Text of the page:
Housing meets a basic need. Done well, it helps places, communities and economies to thrive. However, it has become inaccessible to many. From the early 1950s to the early 1980s the UK built between 200,000 and 300,000 new homes pa. Now it is around 150,000. And, it’s not just about numbers – quality is important too. For example, the average new home in the UK is about 76m2 compared to 116m2 in the Netherlands, a country with a higher density of population. Why is this?
The planning system has tended to be the main target for blame. In some respects, this is justified. It is vital that we plan for sufficient homes at the local level. We also need to recapture the role of planning as a bold and positive tool for change. This requires infrastructure, particularly good public transport, to support new homes in compact settlements and the acceptance of growth by communities. Here, operation of the land-market is not helpful in bidding-up values to a point where costs impact on quality and infrastructure provision. Better models are needed to capture some of the value created for investment in infrastructure and neighbourhood quality.
Diversity of supply is also key. Currently the major housebuilders shoulder the main burden with the number of small builders having declined significantly. Local authority housebuilding also declined dramatically in the early 1980s. Since then, public money has increasingly gone towards housing benefit rather than bricks and mortar. Now, however, Councils are starting to build again. Despite Treasury controls, Councils are using their land assets, setting up housing delivery companies and partnering with the private sector.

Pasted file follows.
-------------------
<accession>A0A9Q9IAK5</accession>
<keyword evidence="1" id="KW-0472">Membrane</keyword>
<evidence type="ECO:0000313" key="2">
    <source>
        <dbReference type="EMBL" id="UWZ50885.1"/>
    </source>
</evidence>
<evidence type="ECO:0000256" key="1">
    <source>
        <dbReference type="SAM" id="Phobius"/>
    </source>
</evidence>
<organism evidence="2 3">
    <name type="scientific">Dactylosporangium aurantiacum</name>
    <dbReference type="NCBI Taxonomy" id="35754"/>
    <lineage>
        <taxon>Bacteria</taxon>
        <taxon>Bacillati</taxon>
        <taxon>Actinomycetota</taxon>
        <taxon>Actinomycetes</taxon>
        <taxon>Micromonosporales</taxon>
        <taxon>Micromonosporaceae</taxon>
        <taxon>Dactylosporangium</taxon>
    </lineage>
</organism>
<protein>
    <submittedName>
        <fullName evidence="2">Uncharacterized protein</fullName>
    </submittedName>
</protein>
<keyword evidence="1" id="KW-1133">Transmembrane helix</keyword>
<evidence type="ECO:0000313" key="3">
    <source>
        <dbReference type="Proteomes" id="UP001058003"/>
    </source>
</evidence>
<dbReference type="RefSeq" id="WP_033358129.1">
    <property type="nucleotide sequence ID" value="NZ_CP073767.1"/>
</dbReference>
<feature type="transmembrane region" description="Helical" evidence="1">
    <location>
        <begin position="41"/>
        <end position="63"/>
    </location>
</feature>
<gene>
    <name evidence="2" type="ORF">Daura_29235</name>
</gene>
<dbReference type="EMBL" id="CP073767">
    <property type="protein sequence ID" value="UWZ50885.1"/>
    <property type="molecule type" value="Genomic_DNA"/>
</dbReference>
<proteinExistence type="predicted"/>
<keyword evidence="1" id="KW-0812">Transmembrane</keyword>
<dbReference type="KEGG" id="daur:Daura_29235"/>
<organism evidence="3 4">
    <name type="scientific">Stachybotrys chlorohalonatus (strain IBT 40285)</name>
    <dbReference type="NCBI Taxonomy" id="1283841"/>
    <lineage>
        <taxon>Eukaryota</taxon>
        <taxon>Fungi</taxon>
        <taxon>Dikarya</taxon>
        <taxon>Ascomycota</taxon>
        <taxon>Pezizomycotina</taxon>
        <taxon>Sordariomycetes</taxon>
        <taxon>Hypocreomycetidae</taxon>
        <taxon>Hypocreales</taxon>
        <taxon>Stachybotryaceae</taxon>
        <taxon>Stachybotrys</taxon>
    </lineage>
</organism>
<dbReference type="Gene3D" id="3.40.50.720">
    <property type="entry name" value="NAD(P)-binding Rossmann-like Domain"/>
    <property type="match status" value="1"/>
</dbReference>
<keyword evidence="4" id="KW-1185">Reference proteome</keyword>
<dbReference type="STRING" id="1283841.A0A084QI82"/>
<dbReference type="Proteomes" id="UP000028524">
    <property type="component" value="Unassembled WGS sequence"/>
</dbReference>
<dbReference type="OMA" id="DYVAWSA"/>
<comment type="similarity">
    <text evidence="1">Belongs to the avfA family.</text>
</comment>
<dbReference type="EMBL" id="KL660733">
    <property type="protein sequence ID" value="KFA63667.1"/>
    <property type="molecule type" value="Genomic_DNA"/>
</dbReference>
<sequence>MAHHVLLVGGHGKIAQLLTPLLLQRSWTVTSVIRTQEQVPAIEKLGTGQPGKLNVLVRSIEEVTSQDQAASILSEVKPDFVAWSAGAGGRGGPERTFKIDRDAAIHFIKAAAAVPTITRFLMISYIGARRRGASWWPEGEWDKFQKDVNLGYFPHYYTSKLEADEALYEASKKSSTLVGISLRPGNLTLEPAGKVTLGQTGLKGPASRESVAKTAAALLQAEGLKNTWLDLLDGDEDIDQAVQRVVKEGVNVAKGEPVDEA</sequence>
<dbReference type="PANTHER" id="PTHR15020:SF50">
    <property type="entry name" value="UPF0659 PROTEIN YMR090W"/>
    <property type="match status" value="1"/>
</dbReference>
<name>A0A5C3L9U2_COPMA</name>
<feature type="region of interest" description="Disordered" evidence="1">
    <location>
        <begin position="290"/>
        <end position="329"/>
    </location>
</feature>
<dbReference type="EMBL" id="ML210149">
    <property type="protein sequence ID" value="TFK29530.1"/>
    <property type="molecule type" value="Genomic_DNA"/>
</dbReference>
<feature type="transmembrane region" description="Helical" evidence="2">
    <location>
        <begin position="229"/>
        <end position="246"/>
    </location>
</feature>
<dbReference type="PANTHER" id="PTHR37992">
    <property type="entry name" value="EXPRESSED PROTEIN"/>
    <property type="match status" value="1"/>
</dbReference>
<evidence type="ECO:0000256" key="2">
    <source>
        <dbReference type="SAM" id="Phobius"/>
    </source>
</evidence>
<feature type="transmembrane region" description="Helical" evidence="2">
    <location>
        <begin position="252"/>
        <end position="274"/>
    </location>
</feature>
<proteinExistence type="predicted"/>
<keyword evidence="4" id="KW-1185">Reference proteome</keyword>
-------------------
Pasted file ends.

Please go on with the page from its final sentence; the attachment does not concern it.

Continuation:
Custom-build enables households to have greater say over home design and specification, but accounts for only around 8-9% of new homes in the UK versus 30% and above in other countries. Increasing scale and ambition is a priority for the Government and is something we are working on at Nash Partnership.
Good quality rental accommodation is also needed and the growth of the private rental sector reflects this. The emergence of the co-living market, providing compact, contemporary self-contained accommodation with inclusive services and shared facilities such as gyms, cafes and lounges also signals a growing response to the diversity of need.
Change and innovation appears to be happening but we’ve a long way to go and need to maintain focus to harness the resources and expertise of the private, public and community sectors.
– Mel Clinton (left – Director of Planning and Regeneration) and Mike Fox (right – Director of Planning).